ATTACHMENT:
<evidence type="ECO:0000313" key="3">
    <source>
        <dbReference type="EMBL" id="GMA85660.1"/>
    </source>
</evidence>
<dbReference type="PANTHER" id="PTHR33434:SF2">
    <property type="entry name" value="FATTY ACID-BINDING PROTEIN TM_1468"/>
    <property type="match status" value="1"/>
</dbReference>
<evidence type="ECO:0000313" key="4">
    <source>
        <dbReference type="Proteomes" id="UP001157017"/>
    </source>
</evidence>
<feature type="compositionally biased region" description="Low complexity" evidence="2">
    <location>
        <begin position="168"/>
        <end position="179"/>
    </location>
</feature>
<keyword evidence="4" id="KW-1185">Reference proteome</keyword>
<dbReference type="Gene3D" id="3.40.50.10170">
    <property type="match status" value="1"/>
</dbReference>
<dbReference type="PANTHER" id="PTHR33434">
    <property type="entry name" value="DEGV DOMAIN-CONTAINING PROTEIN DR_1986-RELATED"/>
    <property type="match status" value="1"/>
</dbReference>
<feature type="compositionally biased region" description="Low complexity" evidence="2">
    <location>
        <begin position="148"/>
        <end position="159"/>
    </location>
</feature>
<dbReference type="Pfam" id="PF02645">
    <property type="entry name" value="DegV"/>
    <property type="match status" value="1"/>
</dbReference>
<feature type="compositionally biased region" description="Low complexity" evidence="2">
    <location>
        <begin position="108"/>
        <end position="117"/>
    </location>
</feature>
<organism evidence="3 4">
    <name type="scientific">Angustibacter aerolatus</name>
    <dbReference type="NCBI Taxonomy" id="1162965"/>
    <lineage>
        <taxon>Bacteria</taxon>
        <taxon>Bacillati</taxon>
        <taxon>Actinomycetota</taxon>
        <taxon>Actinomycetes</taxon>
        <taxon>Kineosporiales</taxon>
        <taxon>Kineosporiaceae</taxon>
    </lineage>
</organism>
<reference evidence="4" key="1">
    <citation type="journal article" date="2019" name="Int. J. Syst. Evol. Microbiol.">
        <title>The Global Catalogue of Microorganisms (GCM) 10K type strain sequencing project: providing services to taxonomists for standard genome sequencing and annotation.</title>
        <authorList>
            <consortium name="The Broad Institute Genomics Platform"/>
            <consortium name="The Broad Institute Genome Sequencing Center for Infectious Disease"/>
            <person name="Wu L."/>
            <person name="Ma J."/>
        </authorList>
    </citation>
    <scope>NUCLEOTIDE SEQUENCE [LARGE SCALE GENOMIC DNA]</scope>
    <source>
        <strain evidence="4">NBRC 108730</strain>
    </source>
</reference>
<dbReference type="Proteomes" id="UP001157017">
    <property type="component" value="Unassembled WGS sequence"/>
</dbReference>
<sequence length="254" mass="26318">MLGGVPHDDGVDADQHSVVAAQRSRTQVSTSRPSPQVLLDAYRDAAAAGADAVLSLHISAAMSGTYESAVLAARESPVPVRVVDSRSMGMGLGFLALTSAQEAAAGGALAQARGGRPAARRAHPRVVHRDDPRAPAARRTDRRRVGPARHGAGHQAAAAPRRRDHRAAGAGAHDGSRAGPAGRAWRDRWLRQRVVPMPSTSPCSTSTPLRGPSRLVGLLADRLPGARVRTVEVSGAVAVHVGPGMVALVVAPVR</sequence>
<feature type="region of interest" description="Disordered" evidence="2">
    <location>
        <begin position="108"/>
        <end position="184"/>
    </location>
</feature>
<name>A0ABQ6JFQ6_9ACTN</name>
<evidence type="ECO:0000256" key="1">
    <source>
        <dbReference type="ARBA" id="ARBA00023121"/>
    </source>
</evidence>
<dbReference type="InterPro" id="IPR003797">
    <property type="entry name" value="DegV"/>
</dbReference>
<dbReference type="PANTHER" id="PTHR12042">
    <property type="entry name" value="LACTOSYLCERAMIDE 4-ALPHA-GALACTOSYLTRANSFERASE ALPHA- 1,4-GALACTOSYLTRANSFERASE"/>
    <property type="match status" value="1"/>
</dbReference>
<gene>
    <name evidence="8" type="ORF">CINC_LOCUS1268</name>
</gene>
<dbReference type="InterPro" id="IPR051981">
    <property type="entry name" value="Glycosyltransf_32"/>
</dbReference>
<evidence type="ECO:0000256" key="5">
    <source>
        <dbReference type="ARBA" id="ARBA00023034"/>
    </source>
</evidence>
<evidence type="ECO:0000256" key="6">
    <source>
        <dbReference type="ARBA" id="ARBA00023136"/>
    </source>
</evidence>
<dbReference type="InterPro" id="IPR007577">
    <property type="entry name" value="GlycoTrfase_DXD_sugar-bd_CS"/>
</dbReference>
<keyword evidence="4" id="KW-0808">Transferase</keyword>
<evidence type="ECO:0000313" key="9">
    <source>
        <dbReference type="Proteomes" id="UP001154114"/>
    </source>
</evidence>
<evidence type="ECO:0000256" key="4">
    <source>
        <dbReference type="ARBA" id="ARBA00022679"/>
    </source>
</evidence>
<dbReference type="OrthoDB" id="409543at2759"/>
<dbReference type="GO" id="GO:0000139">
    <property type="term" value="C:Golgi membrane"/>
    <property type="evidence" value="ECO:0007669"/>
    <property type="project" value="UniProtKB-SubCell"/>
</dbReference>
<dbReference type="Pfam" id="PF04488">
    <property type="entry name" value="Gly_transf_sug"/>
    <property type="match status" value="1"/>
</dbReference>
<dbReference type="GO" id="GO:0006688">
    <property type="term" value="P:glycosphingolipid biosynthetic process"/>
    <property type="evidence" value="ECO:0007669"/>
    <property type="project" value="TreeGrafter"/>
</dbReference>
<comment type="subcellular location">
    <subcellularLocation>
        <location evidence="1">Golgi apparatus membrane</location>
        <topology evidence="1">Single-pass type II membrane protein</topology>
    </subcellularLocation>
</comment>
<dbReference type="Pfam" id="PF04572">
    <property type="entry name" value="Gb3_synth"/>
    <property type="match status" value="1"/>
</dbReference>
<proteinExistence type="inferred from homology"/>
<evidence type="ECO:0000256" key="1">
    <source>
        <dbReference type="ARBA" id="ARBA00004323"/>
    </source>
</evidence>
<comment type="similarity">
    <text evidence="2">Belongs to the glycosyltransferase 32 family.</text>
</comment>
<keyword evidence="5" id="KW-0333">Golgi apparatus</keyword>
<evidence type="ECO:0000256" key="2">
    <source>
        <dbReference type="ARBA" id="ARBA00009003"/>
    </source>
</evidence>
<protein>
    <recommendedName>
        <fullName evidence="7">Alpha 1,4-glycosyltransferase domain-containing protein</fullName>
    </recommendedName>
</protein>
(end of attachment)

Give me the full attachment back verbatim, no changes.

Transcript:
<evidence type="ECO:0000313" key="3">
    <source>
        <dbReference type="EMBL" id="GMA85660.1"/>
    </source>
</evidence>
<dbReference type="PANTHER" id="PTHR33434:SF2">
    <property type="entry name" value="FATTY ACID-BINDING PROTEIN TM_1468"/>
    <property type="match status" value="1"/>
</dbReference>
<evidence type="ECO:0000313" key="4">
    <source>
        <dbReference type="Proteomes" id="UP001157017"/>
    </source>
</evidence>
<feature type="compositionally biased region" description="Low complexity" evidence="2">
    <location>
        <begin position="168"/>
        <end position="179"/>
    </location>
</feature>
<keyword evidence="4" id="KW-1185">Reference proteome</keyword>
<dbReference type="Gene3D" id="3.40.50.10170">
    <property type="match status" value="1"/>
</dbReference>
<dbReference type="PANTHER" id="PTHR33434">
    <property type="entry name" value="DEGV DOMAIN-CONTAINING PROTEIN DR_1986-RELATED"/>
    <property type="match status" value="1"/>
</dbReference>
<feature type="compositionally biased region" description="Low complexity" evidence="2">
    <location>
        <begin position="148"/>
        <end position="159"/>
    </location>
</feature>
<dbReference type="Pfam" id="PF02645">
    <property type="entry name" value="DegV"/>
    <property type="match status" value="1"/>
</dbReference>
<feature type="compositionally biased region" description="Low complexity" evidence="2">
    <location>
        <begin position="108"/>
        <end position="117"/>
    </location>
</feature>
<organism evidence="3 4">
    <name type="scientific">Angustibacter aerolatus</name>
    <dbReference type="NCBI Taxonomy" id="1162965"/>
    <lineage>
        <taxon>Bacteria</taxon>
        <taxon>Bacillati</taxon>
        <taxon>Actinomycetota</taxon>
        <taxon>Actinomycetes</taxon>
        <taxon>Kineosporiales</taxon>
        <taxon>Kineosporiaceae</taxon>
    </lineage>
</organism>
<reference evidence="4" key="1">
    <citation type="journal article" date="2019" name="Int. J. Syst. Evol. Microbiol.">
        <title>The Global Catalogue of Microorganisms (GCM) 10K type strain sequencing project: providing services to taxonomists for standard genome sequencing and annotation.</title>
        <authorList>
            <consortium name="The Broad Institute Genomics Platform"/>
            <consortium name="The Broad Institute Genome Sequencing Center for Infectious Disease"/>
            <person name="Wu L."/>
            <person name="Ma J."/>
        </authorList>
    </citation>
    <scope>NUCLEOTIDE SEQUENCE [LARGE SCALE GENOMIC DNA]</scope>
    <source>
        <strain evidence="4">NBRC 108730</strain>
    </source>
</reference>
<dbReference type="Proteomes" id="UP001157017">
    <property type="component" value="Unassembled WGS sequence"/>
</dbReference>
<sequence length="254" mass="26318">MLGGVPHDDGVDADQHSVVAAQRSRTQVSTSRPSPQVLLDAYRDAAAAGADAVLSLHISAAMSGTYESAVLAARESPVPVRVVDSRSMGMGLGFLALTSAQEAAAGGALAQARGGRPAARRAHPRVVHRDDPRAPAARRTDRRRVGPARHGAGHQAAAAPRRRDHRAAGAGAHDGSRAGPAGRAWRDRWLRQRVVPMPSTSPCSTSTPLRGPSRLVGLLADRLPGARVRTVEVSGAVAVHVGPGMVALVVAPVR</sequence>
<feature type="region of interest" description="Disordered" evidence="2">
    <location>
        <begin position="108"/>
        <end position="184"/>
    </location>
</feature>
<name>A0ABQ6JFQ6_9ACTN</name>
<evidence type="ECO:0000256" key="1">
    <source>
        <dbReference type="ARBA" id="ARBA00023121"/>
    </source>
</evidence>
<dbReference type="InterPro" id="IPR003797">
    <property type="entry name" value="DegV"/>
</dbReference>
<dbReference type="PANTHER" id="PTHR12042">
    <property type="entry name" value="LACTOSYLCERAMIDE 4-ALPHA-GALACTOSYLTRANSFERASE ALPHA- 1,4-GALACTOSYLTRANSFERASE"/>
    <property type="match status" value="1"/>
</dbReference>
<gene>
    <name evidence="8" type="ORF">CINC_LOCUS1268</name>
</gene>
<dbReference type="InterPro" id="IPR051981">
    <property type="entry name" value="Glycosyltransf_32"/>
</dbReference>
<evidence type="ECO:0000256" key="5">
    <source>
        <dbReference type="ARBA" id="ARBA00023034"/>
    </source>
</evidence>
<evidence type="ECO:0000256" key="6">
    <source>
        <dbReference type="ARBA" id="ARBA00023136"/>
    </source>
</evidence>
<dbReference type="InterPro" id="IPR007577">
    <property type="entry name" value="GlycoTrfase_DXD_sugar-bd_CS"/>
</dbReference>
<keyword evidence="4" id="KW-0808">Transferase</keyword>
<evidence type="ECO:0000313" key="9">
    <source>
        <dbReference type="Proteomes" id="UP001154114"/>
    </source>
</evidence>
<evidence type="ECO:0000256" key="4">
    <source>
        <dbReference type="ARBA" id="ARBA00022679"/>
    </source>
</evidence>
<dbReference type="OrthoDB" id="409543at2759"/>
<dbReference type="GO" id="GO:0000139">
    <property type="term" value="C:Golgi membrane"/>
    <property type="evidence" value="ECO:0007669"/>
    <property type="project" value="UniProtKB-SubCell"/>
</dbReference>
<dbReference type="Pfam" id="PF04488">
    <property type="entry name" value="Gly_transf_sug"/>
    <property type="match status" value="1"/>
</dbReference>
<dbReference type="GO" id="GO:0006688">
    <property type="term" value="P:glycosphingolipid biosynthetic process"/>
    <property type="evidence" value="ECO:0007669"/>
    <property type="project" value="TreeGrafter"/>
</dbReference>
<comment type="subcellular location">
    <subcellularLocation>
        <location evidence="1">Golgi apparatus membrane</location>
        <topology evidence="1">Single-pass type II membrane protein</topology>
    </subcellularLocation>
</comment>
<dbReference type="Pfam" id="PF04572">
    <property type="entry name" value="Gb3_synth"/>
    <property type="match status" value="1"/>
</dbReference>
<proteinExistence type="inferred from homology"/>
<evidence type="ECO:0000256" key="1">
    <source>
        <dbReference type="ARBA" id="ARBA00004323"/>
    </source>
</evidence>
<comment type="similarity">
    <text evidence="2">Belongs to the glycosyltransferase 32 family.</text>
</comment>
<keyword evidence="5" id="KW-0333">Golgi apparatus</keyword>
<evidence type="ECO:0000256" key="2">
    <source>
        <dbReference type="ARBA" id="ARBA00009003"/>
    </source>
</evidence>
<protein>
    <recommendedName>
        <fullName evidence="7">Alpha 1,4-glycosyltransferase domain-containing protein</fullName>
    </recommendedName>
</protein>